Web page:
Then I started tying on the hay twine. I tied a strand through each hole going horizontally first. That was about six strands. Then I put a strand in between each of those strands, just tied onto the pole (there are only six holes in the pole to tie the twine securely into). Then I started at the bottom and worked my way up, tying a slip knot onto each strand. The really cool thing about doing that is it’s really easy to move the strand over to the left or right if that would work better for the vining plant.

Here’s a closer picture of the watermelon vines and how I’ve wrapped them around the hay twine.

Growing Watermelon Vertically

I’m very excited about this idea. I found a use for hay twine – three strings on each bale, and I used 22 for this netting, and the watermelon will have a place to grow without trying to poke its way out of the garden where birds can nip off the growing tip.

It didn’t take that long to put this together. Probably 30-40 minutes for the first one.  I also put up another one over the green bean bed – that one, since I had my technique down, probably took less than 20 minutes.  It was a typical Saturday morning’s worth of gardening work, except it’s getting darn hot out there!  It was probably close to 90 degrees when I finally came inside.  I always take a big glass of ice water with me, my camera, the home phone, my gardening bucket with everything I might need, and I wear a nice big hat for shade.

I need to get all the extraneous stuff done in the garden so I don’t have to spend so much time out there. I don’t mind spending the time, it’s just getting hot earlier so it’s very uncomfortable. On the days I do need to spend a couple hours, I’d better start getting out there earlier!  I usually am up by 4:30 or 5 (would you believe I used to be a night owl?) so it wouldn’t be too difficult.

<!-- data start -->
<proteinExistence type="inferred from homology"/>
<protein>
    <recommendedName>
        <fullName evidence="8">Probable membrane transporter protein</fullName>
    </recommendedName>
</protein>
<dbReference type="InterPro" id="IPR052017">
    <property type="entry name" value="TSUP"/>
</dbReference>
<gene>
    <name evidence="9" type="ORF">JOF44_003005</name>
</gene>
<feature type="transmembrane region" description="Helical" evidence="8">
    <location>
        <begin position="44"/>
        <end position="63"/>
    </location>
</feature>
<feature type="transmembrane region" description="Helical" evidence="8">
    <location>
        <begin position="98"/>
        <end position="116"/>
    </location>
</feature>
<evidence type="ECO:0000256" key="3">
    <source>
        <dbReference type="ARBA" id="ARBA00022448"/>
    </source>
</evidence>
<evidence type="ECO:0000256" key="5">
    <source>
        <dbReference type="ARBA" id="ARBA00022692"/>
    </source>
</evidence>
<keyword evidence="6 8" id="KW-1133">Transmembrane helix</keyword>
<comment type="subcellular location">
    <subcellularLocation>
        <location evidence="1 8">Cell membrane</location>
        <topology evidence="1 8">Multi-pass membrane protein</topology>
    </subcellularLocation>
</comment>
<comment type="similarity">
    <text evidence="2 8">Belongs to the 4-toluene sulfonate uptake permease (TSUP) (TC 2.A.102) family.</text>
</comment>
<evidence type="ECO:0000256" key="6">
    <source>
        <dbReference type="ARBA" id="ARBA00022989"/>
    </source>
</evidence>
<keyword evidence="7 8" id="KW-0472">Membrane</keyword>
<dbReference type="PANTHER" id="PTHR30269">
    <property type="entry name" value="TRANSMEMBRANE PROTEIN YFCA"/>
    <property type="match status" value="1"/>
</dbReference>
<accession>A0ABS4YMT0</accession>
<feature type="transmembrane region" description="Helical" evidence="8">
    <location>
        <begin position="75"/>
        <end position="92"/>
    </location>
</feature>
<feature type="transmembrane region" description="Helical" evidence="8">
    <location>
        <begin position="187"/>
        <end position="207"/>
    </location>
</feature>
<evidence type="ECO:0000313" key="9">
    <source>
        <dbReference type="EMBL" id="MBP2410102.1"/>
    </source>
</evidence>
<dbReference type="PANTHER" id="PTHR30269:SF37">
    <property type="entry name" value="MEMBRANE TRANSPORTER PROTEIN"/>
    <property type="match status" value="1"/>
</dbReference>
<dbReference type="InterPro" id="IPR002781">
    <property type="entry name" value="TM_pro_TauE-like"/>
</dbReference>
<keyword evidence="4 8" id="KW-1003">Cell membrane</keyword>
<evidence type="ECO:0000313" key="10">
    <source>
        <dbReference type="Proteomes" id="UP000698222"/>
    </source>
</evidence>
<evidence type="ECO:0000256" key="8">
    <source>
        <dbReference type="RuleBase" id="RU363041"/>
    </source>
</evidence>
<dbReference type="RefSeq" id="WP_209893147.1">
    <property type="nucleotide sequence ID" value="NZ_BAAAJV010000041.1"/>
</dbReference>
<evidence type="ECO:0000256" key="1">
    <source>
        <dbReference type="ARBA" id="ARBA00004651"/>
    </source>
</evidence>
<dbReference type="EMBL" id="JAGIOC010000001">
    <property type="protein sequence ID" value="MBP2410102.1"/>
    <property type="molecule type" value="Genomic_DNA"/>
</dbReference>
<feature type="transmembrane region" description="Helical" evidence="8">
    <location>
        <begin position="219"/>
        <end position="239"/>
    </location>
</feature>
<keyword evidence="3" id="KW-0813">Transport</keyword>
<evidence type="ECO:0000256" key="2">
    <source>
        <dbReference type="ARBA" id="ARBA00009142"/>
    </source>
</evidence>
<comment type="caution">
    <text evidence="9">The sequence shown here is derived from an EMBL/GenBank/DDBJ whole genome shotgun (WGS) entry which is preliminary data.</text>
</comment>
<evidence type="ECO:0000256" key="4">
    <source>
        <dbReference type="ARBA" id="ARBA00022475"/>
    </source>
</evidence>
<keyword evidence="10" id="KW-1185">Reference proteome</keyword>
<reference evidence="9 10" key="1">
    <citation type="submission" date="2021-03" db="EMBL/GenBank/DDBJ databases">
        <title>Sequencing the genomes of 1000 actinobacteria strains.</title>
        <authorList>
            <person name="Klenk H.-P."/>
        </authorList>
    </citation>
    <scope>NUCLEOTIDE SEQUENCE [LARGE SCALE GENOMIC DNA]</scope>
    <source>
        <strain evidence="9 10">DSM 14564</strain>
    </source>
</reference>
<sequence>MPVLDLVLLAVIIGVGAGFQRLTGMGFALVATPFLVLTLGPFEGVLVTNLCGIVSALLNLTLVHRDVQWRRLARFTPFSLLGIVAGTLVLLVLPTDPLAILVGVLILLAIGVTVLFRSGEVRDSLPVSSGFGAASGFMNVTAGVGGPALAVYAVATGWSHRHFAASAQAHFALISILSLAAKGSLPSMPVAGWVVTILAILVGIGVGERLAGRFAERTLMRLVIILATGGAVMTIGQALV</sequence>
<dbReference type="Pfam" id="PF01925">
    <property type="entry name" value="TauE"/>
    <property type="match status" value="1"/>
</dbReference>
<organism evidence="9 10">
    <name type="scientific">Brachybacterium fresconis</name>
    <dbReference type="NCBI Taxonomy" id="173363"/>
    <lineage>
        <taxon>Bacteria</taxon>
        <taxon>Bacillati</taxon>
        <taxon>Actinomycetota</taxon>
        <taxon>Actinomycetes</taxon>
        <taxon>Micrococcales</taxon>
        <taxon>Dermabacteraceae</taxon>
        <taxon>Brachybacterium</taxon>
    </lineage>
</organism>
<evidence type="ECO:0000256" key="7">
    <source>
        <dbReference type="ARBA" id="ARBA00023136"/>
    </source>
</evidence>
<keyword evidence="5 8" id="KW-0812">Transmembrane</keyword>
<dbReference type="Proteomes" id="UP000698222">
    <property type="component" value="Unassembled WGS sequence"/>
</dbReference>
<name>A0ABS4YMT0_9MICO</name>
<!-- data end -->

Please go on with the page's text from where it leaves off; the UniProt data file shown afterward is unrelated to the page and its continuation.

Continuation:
Find more of my gardening posts by clicking on my “gardening” tag.

This post was included at the Make It From Scratch Carnival, held at It’s Frugal Being Green on May 19th, 2009.

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12 thoughts on “Upright Gardening: A Use For Hay Twine

  1. Great idea! I have miles and miles of twine! One horse, and one or two cows means LOTS of twine. You might like an idea I am trying this year, I saw it in High-Yeild Gardening, a book from Rodale Press. Join two parallel trellises with an arch over a walkway, grow something vining up both sides, and you have a shady spot to get out of the sun.


    Mrs. Accountability Reply:

    Hi Damia! You know what I’m talking about then, with 25 miles of hay twine. LOL. That’s probably not even too much of an exaggeration. I love that idea for the archway, I will have to look into that! Thanks for visiting and commenting!!


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  3. Interesting post. I like the comment from Damia. I made one of those when I was living in Hobbs NM but I did not get to use twine. I did use some hog wire and it worked beautifully. I forget what our Crawler was, but it did not take long to cover it over and we only had it growing on one side.

    But if you don’t have mounds of twine lying around you can buy a roll for cheap that will give you about 25 miles from one end to the other.

    I am pretty new to Arizona and am trying to grow a garden for the first time in a solid clay back yard. well not really a garden. A few tomatoes and peppers. They are not growing like the use to in Missouri. Got any suggestions about making these guys kick off. Some of them have been planted for a month or more and still like I just put them in the ground :(.